From the makers of ‘See What You Made Me Do?’, Strong Female Lead explores the gender politics during Julia Gillard’s term as Australia’s first and still only female Prime Minister. Looking back at Ms Gillard’s time as Prime Minister, the film examines the response and tone from media commentators, the Australian public and within Parliament itself.
Strong Female Lead is a very powerful documentary, depicting the highs and lows of Julia Gillard’s life as our first female Prime Minister.
Julia Gillard became Australia’s first female Prime Minister in 2010, many years after numerous other countries had a female Prime Minister. The first was in 1960 – Sirimavo Bandaranaike of Ceylon/Sri Lanka, and she was re-elected three times.
For many, Julia Gillard’s elevation to PM was a time to celebrate that finally Australia had a woman as Prime Minister, and in the words of Anne Summers ‘there was palpable joy,’ she was very popular, and seeing our first female Governor General, Quentin Bryce, swear in Julia Gillard as Prime Minister was a potent image for little girls – Women can lead!
I have to ask: “Was Australia really ready, were we as a country sophisticated enough to deserve a female Prime Minister?”
We know that in Australia, women politicians are hyper-scrutinised on their appearance, on what they wear, whether they have or plan to have children in comparison to male politicians. Australian women politicians have recently shared their views of the sexism, harassment and misogynistic behaviour that reigns in parts of Australian Parliaments.
As Prime Minister, the sexist, often misogynistic media abuse that Julia Gillard experienced was on another level. As shown in this documentary series, this was often rank abuse, disrespect and rudeness which was evidenced everywhere – online, on the radio, television, in comedy sketches and at public rallies. While the media have a lot to answer for, so too had Tony Abbott with his behaviour, continual references to Lady MacBeth and condoning his Party’s gross dinner references to Julia Gillard with his silence. As noted on the video “no one in the party room has taken Tony Abbott to task”.
As stated by Blair Williams (2017):
Gillard was punished for the way she became the Prime Minister … seen to have “stabbed” Rudd, despite him standing down when she openly and legitimately… challenged him. It is important to remember that political coups are quite common and have happened many times in the recent past…However, no previous politician who committed similar acts has faced such public scrutiny and gendered criticism as Gillard.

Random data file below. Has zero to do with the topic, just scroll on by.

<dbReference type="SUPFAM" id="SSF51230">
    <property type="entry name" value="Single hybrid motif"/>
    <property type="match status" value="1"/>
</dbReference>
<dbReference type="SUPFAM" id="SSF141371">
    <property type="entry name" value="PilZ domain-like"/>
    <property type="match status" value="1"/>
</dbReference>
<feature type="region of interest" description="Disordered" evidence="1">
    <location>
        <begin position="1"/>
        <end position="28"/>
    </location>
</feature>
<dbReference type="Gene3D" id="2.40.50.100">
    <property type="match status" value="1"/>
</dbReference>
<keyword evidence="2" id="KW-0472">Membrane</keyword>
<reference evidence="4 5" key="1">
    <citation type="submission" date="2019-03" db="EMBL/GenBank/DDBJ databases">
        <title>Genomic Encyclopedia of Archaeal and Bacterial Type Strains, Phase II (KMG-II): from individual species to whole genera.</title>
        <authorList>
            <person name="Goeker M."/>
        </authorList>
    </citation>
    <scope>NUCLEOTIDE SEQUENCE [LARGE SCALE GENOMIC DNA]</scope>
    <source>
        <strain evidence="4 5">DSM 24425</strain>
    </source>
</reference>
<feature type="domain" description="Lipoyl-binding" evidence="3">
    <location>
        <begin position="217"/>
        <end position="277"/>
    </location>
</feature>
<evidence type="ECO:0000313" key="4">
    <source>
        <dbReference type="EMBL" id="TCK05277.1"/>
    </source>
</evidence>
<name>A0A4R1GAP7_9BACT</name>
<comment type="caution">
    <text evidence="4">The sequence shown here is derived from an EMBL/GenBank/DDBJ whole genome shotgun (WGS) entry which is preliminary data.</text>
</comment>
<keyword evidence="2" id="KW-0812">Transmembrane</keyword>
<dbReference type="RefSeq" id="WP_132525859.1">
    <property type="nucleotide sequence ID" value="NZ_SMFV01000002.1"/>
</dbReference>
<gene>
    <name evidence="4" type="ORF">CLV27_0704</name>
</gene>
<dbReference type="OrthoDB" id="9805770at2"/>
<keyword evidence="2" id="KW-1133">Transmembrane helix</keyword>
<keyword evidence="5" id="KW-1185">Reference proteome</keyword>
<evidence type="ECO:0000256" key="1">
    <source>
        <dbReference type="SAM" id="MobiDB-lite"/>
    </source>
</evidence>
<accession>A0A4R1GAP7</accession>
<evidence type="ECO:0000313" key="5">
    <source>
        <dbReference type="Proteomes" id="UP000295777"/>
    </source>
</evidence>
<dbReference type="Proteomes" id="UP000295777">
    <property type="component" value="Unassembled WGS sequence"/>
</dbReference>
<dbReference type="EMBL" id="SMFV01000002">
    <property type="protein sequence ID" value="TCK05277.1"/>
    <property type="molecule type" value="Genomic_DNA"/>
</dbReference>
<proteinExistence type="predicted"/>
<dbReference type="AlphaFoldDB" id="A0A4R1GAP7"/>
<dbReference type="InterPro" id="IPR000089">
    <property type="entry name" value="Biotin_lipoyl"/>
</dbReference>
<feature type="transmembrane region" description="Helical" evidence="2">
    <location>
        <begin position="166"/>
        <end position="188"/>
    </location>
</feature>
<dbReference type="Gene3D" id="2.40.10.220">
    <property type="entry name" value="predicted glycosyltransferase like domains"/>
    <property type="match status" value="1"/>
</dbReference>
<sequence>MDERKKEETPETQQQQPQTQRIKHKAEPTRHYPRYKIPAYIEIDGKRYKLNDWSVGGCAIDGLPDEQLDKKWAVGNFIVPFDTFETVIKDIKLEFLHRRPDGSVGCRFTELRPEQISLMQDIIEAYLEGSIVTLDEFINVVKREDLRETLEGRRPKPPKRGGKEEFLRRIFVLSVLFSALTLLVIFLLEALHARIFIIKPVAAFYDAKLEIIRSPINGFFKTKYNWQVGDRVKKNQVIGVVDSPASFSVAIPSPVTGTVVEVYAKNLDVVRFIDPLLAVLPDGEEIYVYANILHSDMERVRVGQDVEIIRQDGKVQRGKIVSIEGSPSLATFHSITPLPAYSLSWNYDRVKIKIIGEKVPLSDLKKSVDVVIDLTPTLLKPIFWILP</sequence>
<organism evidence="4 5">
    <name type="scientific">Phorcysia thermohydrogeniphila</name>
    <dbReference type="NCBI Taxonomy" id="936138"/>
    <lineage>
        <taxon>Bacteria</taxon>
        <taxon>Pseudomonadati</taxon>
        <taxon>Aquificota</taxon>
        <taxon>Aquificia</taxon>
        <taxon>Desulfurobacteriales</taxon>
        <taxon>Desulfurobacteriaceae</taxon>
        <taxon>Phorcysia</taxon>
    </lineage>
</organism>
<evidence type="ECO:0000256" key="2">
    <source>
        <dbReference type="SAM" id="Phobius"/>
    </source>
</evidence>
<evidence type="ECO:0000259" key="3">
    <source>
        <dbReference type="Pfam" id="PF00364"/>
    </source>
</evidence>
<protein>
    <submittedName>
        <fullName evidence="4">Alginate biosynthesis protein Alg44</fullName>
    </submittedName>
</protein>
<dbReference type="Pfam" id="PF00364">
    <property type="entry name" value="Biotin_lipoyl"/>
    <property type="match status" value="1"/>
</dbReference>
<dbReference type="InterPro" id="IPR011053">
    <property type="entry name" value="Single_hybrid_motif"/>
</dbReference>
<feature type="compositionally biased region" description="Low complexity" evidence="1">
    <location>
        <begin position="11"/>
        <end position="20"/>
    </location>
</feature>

Remember that Turnbull was seen to have taken the reins in deposing Abbott, but Julia Gillard was disloyal and backstabbing.
When Julia Gillard finally responded to Tony Abbott’s continued disrespectful behaviour and gave what has become known as her ‘misogyny speech’, this was swiftly picked up internationally as inspiring and barnstorming, scoring millions of hits on Youtube, sparking a global feminist response, while being largely ignored by Australian media.. Julia Gillard concluded “This Parliament today should think seriously about the role of women in public life and in Australian society, because we are entitled to a better standard than this”.
I concur that she was right: Australian women did and still do deserve a better standard.
Prior to calling the ballot which led to Kevin Rudd’s return, it was reported that some men were upset by the re-emergence of the gender debate, and Julia Gillard’s support was greatly diminishing. History will undoubtedly recognise Julia Gillard’s extraordinary legislative productiveness of 580 pieces of legislation being passed.
Some in the media admitted that Julia Gillard was treated very differently, and she noted “bemusement about admissions from some media colleagues that she had suffered more pressure as a result of her gender, than other PMs in the past, but then concluded that it had zero effect on her political position…”
It should be noted that it was the Independent, Rob Oakeshott who congratulated Julia for her time as Prime Minister, not Abbott, commenting on the disgusting words and ugly behaviour. He expressed belief in Australia’s future being better, also stating: “But we’ve got to deal with ugly Australia.”
In answer to my earlier question: were we ready or sophisticated enough? – No, but I do hope that we might be more prepared next time.
Combining two of her quotes I conclude:
“Smashing through a glass ceiling is a dangerous pursuit; it is hard not to get lacerated on the way through … [though] what I am absolutely confident of is it will be easier for the next woman and the woman after that and the woman after that. And I’m proud of that.”
She also added that for any woman who wishes to follow her into politics she urges them to jump right in!
Thank you to Julia Gillard (I Give Credit Where Credit is Due) and to SBS for this powerful, engaging and at times enraging documentary.
Feature image: Picture supplied by SBS.